During the Friday edition of “To The Point,” Public Radio International’s Warren Olney asked “should gays and lesbians qualify” as adoptive parents in the wake of the Penn State child sex abuse scandal, in which former football defensive coordinator Jerry Sandusky is accused of raping young boys. In 1997, Sandusky founded a charity called The Second Mile, through which he encountered many of his alleged victims.
After discussing the details of the Penn State story with the Pittsburgh Post-Gazette’s Michael Sanserino, Olney spoke with Frank Cervone of the Support Center for Child Advocates about how Sandusky managed to avoid a background check conducted for foster parents and then turned to the “theme” — as he called it — of whether gays and lesbians made for fit parents.
Olney discussed the “lazy stereotype” of gay men acting as predators on young children with John Ireland of the Raise a Child campaign — who explained the strenuous multi-month screening process he and his partner had to undergo to become adoptive parents — and then introduced Jerry Cox, a “traditional family values” proponent from Arkansas’ Family Council. In 2008, the group had lobbied for a law that prohibited unmarried, cohabitating individuals from adopting. The state Supreme Court found the measure unconstitutional.
“The gold standard, at least, for child rearing and for a child to grow up is in a table home with a married mother and father,” Cox persisted and connected child rape at Penn State with gay and lesbian adoptive parents:
COX: I find it interesting that we talk about the Penn State situation and then we talk about other situations where certain categories of people say ‘it’s alright to adopt, it’s alright to be a foster parent. In both of those situations, the rights of the children seem to have been put second place. [...]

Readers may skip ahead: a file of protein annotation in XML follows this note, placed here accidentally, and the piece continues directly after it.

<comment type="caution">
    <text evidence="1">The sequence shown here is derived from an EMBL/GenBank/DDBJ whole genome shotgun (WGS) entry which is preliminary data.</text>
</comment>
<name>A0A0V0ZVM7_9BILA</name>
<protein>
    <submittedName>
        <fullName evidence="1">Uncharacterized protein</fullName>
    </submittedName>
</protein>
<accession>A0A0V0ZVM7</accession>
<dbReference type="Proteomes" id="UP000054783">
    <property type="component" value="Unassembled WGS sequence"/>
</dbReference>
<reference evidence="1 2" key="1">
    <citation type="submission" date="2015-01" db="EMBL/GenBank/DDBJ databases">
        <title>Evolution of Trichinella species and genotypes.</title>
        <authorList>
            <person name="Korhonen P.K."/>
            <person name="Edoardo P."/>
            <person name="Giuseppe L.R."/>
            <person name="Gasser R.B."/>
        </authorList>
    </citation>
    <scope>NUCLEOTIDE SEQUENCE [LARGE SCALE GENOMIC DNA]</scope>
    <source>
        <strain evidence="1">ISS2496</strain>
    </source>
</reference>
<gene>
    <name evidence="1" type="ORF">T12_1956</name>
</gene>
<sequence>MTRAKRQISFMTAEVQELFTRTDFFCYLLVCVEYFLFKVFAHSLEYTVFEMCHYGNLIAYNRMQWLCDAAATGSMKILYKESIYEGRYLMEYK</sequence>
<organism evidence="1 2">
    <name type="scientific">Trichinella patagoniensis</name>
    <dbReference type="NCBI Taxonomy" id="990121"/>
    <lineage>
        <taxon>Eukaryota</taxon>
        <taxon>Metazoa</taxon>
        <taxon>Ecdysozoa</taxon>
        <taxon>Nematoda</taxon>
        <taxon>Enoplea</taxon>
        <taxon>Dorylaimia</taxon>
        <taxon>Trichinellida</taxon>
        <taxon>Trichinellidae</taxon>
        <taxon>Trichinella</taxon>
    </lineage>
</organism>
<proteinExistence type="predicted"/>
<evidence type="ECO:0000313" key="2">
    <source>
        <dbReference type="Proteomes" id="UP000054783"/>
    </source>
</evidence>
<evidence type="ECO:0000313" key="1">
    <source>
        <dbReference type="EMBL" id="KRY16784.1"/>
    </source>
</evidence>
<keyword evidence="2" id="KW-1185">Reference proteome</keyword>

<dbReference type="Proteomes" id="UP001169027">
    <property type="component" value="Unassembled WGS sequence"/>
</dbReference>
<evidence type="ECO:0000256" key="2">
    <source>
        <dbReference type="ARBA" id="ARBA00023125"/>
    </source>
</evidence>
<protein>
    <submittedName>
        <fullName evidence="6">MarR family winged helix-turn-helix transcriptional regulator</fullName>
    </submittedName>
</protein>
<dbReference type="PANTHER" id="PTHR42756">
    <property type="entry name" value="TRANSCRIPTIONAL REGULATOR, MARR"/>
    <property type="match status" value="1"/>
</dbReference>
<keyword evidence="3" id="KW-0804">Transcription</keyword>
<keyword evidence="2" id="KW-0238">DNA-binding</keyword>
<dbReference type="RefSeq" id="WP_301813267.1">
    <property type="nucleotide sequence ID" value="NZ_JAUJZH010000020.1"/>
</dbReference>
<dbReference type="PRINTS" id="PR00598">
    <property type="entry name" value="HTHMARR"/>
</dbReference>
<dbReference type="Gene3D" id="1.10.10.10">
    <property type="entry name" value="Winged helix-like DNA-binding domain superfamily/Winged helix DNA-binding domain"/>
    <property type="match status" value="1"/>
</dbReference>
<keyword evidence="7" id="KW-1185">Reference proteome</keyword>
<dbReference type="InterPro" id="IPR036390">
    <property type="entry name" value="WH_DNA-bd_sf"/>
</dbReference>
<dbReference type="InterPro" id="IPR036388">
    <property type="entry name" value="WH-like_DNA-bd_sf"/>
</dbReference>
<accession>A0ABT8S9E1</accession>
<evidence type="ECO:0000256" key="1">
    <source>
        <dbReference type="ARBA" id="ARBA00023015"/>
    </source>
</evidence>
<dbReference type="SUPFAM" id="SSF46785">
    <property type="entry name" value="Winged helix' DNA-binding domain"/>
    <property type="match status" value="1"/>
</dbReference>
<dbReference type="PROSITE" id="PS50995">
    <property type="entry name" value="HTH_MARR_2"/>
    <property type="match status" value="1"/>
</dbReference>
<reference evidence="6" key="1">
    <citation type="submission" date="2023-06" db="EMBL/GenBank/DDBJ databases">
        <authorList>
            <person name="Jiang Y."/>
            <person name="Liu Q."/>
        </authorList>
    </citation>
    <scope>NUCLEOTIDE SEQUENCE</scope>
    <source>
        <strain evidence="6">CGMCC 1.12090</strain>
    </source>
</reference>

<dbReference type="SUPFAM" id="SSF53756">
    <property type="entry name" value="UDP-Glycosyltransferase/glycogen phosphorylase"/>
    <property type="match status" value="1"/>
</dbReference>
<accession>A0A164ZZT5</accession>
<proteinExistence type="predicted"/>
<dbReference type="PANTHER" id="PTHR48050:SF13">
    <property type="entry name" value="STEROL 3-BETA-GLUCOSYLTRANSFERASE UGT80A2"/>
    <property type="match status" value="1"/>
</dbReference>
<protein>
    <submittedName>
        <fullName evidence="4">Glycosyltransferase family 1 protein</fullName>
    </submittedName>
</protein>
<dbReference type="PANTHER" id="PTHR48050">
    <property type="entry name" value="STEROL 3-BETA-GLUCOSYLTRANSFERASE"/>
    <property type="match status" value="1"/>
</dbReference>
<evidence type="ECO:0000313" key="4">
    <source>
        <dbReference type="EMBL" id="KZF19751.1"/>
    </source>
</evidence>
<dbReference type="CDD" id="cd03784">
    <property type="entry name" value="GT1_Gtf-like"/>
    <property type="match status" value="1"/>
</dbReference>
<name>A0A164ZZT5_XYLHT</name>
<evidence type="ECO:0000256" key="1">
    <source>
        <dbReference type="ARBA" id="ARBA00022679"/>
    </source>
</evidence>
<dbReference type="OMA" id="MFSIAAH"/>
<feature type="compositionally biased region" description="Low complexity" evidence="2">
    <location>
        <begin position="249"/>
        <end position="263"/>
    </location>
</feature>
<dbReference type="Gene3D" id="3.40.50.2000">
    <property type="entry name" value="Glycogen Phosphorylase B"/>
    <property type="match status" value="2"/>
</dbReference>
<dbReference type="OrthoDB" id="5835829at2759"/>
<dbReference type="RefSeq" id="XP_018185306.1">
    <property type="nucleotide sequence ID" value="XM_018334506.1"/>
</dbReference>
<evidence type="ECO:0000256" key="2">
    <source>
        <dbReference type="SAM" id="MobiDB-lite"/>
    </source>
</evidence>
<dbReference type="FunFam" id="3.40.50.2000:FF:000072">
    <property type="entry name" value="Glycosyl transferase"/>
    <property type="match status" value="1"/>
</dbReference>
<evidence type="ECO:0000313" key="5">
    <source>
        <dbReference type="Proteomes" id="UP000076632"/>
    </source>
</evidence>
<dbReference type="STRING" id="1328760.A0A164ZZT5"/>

If you have a same-sex couple with an adoptive child, what you’re in effect saying is that moms don’t matter or dads don’t matter. You’re saying that one of the genders doesn’t matter. And the research is really to the contrary. The research seems to indicate that children fair much better if they are much better if they are in a stable home, male mother and father.
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While Olney did ask if children do better with same-sex adoptive parents than the foster care system, he didn’t challenge Cox’s erroneous claims that sexual orientation is related to parenting or note that a range of studies, including the the American Psychological Association, have concluded that “beliefs that lesbian and gay adults are not fit parents have no empirical foundation.” In fact, a recent study found that the 2 million children who are currently living with LGBT parents are hurt not by the sexual orientation of mom or dad, but the social stigma and legal inequality that people like Cox perpetuate.
The program’s final guest Sari Grant of the LA County Department of Children and Family Services did disagree with Cox, however, noting that “what’s most important to our children is consistency, love and stability — it is not the configuration of the family.” “A lot of gay and lesbian families particularly have gone through some crises in their lives and have dealt with those and come out on top and are much more supportive of our kids — who are going through a lot, who have a lot of challenges — are willing to access services, be there for that child, not give up on that child, because of their own experiences,” she added. “They are an excellent choice, along with more traditional families.”
Olney generated some debate between Grant and Cox, before closing the segment and thanking his guests for tackling the “challenging” topic. But not all listeners appreciated Olney’s apparent attempt to use child rape as a hook to discuss the viability of gays and lesbians as parents and pressed Olney to apologize. Yesterday, Olney issued a statement describing the reaction to the program as a “misunderstanding.” “We had no intention of confusing the issues of child abuse and same-sex adoption,” Olney wrote on the show’s blog. “We apologize to anyone who drew that conclusion.”